“Oh,” was all Tabitha could say. This was certainly a piece of news. Lawrence had had such a promising career it had seemed. Gabrina had confided that he would probably make admiral before he was forty. Whatever could have induced him to resign?
“Leslie! Why didna you tell me?”
With the lady’s faint, came the answer to Tabitha’s question.
Oh, dear Heaven, how awful
. She rummaged through her purse for the smelling salts she always carried for her overly hysterical, or overly corseted clients.
Why didn’t I guess this before?
It was so obvious, now she considered it. And so pathetically ironic.
Of course they’re in love!
Gabrina and Leslie had grown up in each other’s pockets, to hear them tell it. They’d probably been in love since childhood. But Leslie had been so ambitious, Gabrina must have thought he was married to his career. That was undoubtedly the real reason she’d agreed to this ridiculous marriage to her Texas cousin, Alan MacAllister—who must be one sorry specimen of a man to have agreed to such an impossibly medieval alliance, himself.
“I wish he were here right now. I’d give him a lesson in
he’d never forget,” Tabitha muttered to herself while fanning some lavender water under Gabrina’s pert little nose. She hadn’t been able to find the spirits of ammonia, so the lavender would have to do. It smelled nicer, anyway.
“Dearest, I wanted to tell you before now, honestly I did,” Leslie began the moment the girl’s eyelids started to flutter.
He’d been kneeling beside her, chafing her wrists and staring at her with such an agony of love, Tabitha almost could have fainted, herself, just from the backlash of his emotion. Except she really wasn’t the fainting kind. The prim maiden aunt who had raised her never allowed such self-indulgent displays as fainting.
have told you, darling, but I was afraid it wouldn’t make any difference. You seemed so determined on going through with this bloody marriage— Oh, I beg your pardon, Miss Jeffries.” He shot a sheepish glance at Tabitha.
“That’s quite all right, Captain Lawrence. I understand the provocation,” she assured him.
“But, Leslie dear”—Gabrina’s eyes filled with tears—“you didna give up your commission for
, did you?”
That was too much for the young captain. His British reserve broke and he swept her into his arms like a tidal wave swamping the shore.
“My commission? Dear God, what’s my commission worth without you? What’s
worth without you?” he choked out. “Give up my commission for you? Gabby, you little fool, don’t you realize I’d willingly give up my
Tabitha discreetly turned her back on them and stood staring out the compartment’s window at a row of wanted posters on a nearby wall. This was hardly a sort of behavior she approved of. But…well, she could understand the provocation. Or, rather, she thought she could imagine understanding the provocation. It wasn’t as though she had any actual personal experience in such things—or wanted any, for that matter. But surely, under these circumstances, it was… Wasn’t it?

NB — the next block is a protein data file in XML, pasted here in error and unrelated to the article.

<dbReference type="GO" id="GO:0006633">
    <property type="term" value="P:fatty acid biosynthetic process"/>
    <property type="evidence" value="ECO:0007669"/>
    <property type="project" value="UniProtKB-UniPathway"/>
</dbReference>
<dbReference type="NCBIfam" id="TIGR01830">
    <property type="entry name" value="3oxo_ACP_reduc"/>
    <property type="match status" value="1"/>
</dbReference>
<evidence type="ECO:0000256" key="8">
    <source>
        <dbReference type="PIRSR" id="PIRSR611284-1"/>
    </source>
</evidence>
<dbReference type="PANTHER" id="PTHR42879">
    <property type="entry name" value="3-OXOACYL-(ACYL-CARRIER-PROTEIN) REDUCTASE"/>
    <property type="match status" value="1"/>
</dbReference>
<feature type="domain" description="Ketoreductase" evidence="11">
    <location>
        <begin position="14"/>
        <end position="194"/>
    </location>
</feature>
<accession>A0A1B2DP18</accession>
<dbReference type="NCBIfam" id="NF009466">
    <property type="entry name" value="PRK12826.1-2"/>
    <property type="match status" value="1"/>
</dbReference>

Whew, it’s hot in here.
The little compartment felt like an oven. Tabitha realized she must be blushing all the way down to her toenails.
Oh, I don’t know what I think!
Except for the fact she was thoroughly disgusted with herself.
Behind her, Lady Gabrina had begun to sob.
Don’t tell me she’s one of those silly girls who cries when she’s happy.
Now Tabitha felt a trifle disgusted with Gabrina, too. She need not have been concerned, however. Gabrina MacAllister was anything but happy.
“Oh Leslie, you foolish laddie, you should’ve told me sooner,” she wailed. “’Tis too late now!”
“Darling, of course it’s not too late. It’s perfect timing, if you ask me.” Leslie chuckled indulgently. “I’ve already hired a private coach here to take us to El Paso. From there we can catch a train straight to San Francisco, where we’ll have just enough time to be married before the
sails. Her owners are quite amenable to you sailing with me. They feel a wife on board makes for a more stable captain.”
Gabrina sobbed harder than ever. “But you dinna understand. I’m
now. My people are meetin’ this train, and they’ll hold me tae me pledge. They’ll ne’re let me go with you!”
“They will once I talk to them and explain the situation, gentleman to gentleman. This isn’t ancient Scotland.” Leslie chuckled again. “We’re a civilized world today, and I’m sure your cousin Alan is a very reasonable man, dearest.”
“Reasonable?” His dearest’s voice cracked on the word. “A MacAllister?
She may actually have a point there.
From what Tabitha had heard so far of the Texas MacAllisters, logic did not seem to be one of their dominant characteristics. Long before any other white men had entered this territory, several score clansmen and women had arrived, fleeing the British persecutions that had plagued them in the decades following the Jacobite rebellion. They had built an adobe duplicate of their destroyed family fortress back in Scotland, and had lived cloistered in it ever since, a world unto themselves—as though they honestly believed they’d never left the Highlands. It was absurd, but a fact that might have to be reckoned with, nonetheless. What was it the Scots themselves said?
“What canna be cured, mun be endured,” she recited. The sound of her own voice surprised her and brought Gabrina’s weeping face up out of her hands.
“Why, Tabby”—she sniffled—“you sounded a’most like me.”
“Yes,” Tabitha said softly, “I know.” Very carefully, she turned from the window and confronted the couple. She had to move carefully because her heart had begun racing so fast she feared it might burst through her bodice if she made any too sudden gestures.
“Yes, Miss Jeffries?”
Tabitha glanced from him, to Gabrina, then back again. How could she put this to them? She could barely believe, herself, what she was about to propose. “I…I think that Lady Gabrina is probably correct. Her relatives here still operate on ancient Highland law. They’ll never allow you to simply walk away with her. The clan’s honor is at stake, and that kind of honor takes precedence over all else.”